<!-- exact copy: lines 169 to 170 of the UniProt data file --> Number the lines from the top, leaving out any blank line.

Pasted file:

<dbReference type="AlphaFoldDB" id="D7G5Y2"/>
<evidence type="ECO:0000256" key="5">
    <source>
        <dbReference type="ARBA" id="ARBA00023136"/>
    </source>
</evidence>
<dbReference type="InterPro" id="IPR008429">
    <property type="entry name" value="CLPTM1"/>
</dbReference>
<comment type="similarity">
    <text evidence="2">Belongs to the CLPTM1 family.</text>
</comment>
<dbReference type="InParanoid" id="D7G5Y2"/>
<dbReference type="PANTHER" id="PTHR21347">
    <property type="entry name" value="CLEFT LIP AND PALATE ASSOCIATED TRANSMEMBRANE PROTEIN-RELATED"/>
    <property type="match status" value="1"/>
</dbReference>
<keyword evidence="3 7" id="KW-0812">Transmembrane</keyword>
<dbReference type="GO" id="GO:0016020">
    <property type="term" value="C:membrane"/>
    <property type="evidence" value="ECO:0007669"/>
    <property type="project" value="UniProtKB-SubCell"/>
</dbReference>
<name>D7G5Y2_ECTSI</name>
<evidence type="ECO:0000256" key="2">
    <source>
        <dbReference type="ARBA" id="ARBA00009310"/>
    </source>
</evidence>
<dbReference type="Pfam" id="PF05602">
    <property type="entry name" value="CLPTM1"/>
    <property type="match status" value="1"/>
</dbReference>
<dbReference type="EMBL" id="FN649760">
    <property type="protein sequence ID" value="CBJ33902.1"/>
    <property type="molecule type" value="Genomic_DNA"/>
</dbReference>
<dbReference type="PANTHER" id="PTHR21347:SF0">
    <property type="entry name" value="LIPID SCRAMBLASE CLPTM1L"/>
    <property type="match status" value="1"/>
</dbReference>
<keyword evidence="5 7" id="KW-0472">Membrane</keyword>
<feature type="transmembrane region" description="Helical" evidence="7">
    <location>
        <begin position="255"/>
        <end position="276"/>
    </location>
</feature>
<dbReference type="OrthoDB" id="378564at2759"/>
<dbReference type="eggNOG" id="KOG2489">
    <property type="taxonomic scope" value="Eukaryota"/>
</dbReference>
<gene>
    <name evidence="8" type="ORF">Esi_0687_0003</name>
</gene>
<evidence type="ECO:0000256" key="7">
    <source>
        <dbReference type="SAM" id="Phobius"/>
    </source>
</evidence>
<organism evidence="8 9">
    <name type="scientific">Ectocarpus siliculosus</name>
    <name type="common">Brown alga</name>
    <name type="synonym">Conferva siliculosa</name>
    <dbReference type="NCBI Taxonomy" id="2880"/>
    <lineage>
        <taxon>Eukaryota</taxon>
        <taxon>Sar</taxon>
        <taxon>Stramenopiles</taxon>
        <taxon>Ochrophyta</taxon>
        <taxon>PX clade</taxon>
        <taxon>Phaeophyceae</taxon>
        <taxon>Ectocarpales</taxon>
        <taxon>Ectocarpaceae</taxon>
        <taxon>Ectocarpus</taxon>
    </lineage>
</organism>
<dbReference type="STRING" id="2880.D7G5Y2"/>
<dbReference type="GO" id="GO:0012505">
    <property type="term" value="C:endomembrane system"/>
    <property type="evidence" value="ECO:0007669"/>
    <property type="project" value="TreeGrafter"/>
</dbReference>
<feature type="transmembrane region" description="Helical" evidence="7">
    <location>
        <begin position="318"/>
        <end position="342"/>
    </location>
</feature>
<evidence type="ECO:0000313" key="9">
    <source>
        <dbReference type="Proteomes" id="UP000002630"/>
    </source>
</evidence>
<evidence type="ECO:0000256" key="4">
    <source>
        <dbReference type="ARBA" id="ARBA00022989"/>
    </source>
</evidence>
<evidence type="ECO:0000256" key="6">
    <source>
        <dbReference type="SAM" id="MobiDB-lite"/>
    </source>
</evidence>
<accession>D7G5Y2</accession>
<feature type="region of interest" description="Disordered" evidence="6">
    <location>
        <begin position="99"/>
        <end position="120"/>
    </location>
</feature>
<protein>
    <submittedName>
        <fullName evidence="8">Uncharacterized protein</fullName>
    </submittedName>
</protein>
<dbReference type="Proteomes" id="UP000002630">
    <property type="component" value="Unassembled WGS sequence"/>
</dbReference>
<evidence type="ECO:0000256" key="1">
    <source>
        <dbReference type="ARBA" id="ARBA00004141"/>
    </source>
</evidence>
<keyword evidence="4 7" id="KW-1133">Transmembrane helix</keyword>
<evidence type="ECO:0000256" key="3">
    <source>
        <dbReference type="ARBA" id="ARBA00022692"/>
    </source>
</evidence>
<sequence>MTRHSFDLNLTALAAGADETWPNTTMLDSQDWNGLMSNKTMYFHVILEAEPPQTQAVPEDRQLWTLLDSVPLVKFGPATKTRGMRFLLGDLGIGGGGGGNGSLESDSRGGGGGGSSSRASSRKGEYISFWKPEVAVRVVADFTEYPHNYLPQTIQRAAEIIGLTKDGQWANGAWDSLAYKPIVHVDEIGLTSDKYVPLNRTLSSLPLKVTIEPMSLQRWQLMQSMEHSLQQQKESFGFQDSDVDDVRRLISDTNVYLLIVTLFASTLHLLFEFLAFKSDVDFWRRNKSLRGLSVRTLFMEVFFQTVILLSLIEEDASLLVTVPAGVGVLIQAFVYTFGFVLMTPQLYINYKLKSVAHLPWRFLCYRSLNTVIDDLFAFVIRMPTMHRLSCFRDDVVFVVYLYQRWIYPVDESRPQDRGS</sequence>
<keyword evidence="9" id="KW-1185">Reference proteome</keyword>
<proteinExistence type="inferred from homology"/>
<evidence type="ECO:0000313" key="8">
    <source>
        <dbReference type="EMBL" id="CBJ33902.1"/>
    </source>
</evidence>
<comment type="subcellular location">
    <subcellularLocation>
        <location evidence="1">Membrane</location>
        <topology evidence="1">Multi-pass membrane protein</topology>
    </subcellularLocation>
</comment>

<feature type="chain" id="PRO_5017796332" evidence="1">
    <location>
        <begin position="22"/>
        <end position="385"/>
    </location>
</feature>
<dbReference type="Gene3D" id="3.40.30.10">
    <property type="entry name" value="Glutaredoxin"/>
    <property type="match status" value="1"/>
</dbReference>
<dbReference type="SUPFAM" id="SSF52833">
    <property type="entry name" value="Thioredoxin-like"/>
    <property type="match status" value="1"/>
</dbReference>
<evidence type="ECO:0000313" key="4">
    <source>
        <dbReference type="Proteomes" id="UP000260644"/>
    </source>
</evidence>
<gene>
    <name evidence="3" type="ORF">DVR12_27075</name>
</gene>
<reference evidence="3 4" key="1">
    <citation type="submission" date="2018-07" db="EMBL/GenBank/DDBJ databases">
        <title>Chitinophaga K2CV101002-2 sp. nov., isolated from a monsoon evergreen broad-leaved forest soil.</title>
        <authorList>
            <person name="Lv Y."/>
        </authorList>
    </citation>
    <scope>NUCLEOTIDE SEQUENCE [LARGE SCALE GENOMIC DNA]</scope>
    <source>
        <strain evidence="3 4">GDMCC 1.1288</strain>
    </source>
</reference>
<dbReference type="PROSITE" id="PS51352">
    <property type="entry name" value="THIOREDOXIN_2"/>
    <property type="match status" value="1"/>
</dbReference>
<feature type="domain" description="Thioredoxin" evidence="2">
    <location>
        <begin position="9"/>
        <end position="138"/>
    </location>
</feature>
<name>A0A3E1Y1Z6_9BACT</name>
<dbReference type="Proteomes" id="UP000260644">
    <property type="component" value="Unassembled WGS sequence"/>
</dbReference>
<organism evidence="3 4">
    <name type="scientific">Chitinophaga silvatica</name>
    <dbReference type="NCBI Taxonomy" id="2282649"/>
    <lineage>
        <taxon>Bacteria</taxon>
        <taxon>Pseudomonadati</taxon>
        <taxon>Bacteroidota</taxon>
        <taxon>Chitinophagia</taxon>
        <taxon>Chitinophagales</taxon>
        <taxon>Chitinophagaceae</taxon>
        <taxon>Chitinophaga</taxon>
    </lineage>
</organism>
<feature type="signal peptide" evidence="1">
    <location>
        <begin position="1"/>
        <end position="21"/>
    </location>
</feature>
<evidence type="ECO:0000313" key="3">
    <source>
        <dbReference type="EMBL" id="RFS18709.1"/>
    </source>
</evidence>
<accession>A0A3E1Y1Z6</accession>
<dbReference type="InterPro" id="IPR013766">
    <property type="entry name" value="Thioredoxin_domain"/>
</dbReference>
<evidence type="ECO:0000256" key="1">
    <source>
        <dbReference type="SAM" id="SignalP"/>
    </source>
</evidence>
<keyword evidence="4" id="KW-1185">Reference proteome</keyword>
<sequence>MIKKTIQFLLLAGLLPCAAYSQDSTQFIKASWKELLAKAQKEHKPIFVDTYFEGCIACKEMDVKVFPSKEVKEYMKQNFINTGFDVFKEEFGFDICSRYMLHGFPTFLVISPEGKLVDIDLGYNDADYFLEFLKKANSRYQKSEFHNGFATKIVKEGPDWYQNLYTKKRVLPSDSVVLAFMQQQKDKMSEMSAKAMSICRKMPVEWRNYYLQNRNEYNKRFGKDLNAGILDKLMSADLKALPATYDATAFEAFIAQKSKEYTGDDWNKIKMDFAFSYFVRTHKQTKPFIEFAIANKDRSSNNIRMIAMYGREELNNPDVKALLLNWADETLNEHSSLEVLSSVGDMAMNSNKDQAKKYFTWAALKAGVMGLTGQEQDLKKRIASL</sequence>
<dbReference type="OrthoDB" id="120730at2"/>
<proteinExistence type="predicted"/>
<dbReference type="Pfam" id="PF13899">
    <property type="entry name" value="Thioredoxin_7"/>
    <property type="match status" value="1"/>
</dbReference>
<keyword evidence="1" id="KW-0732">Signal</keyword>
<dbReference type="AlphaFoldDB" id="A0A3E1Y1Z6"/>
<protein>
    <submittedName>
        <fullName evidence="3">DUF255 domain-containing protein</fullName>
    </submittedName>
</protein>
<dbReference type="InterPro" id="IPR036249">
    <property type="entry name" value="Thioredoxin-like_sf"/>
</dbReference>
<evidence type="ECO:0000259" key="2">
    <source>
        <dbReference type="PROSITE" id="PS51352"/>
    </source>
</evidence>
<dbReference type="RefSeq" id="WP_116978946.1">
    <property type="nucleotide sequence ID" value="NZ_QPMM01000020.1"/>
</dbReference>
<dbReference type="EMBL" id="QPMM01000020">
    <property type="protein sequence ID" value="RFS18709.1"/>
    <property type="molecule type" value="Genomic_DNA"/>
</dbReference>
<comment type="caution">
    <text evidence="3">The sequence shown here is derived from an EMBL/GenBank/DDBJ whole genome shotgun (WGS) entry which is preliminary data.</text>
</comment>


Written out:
        <title>Chitinophaga K2CV101002-2 sp. nov., isolated from a monsoon evergreen broad-leaved forest soil.</title>
        <authorList>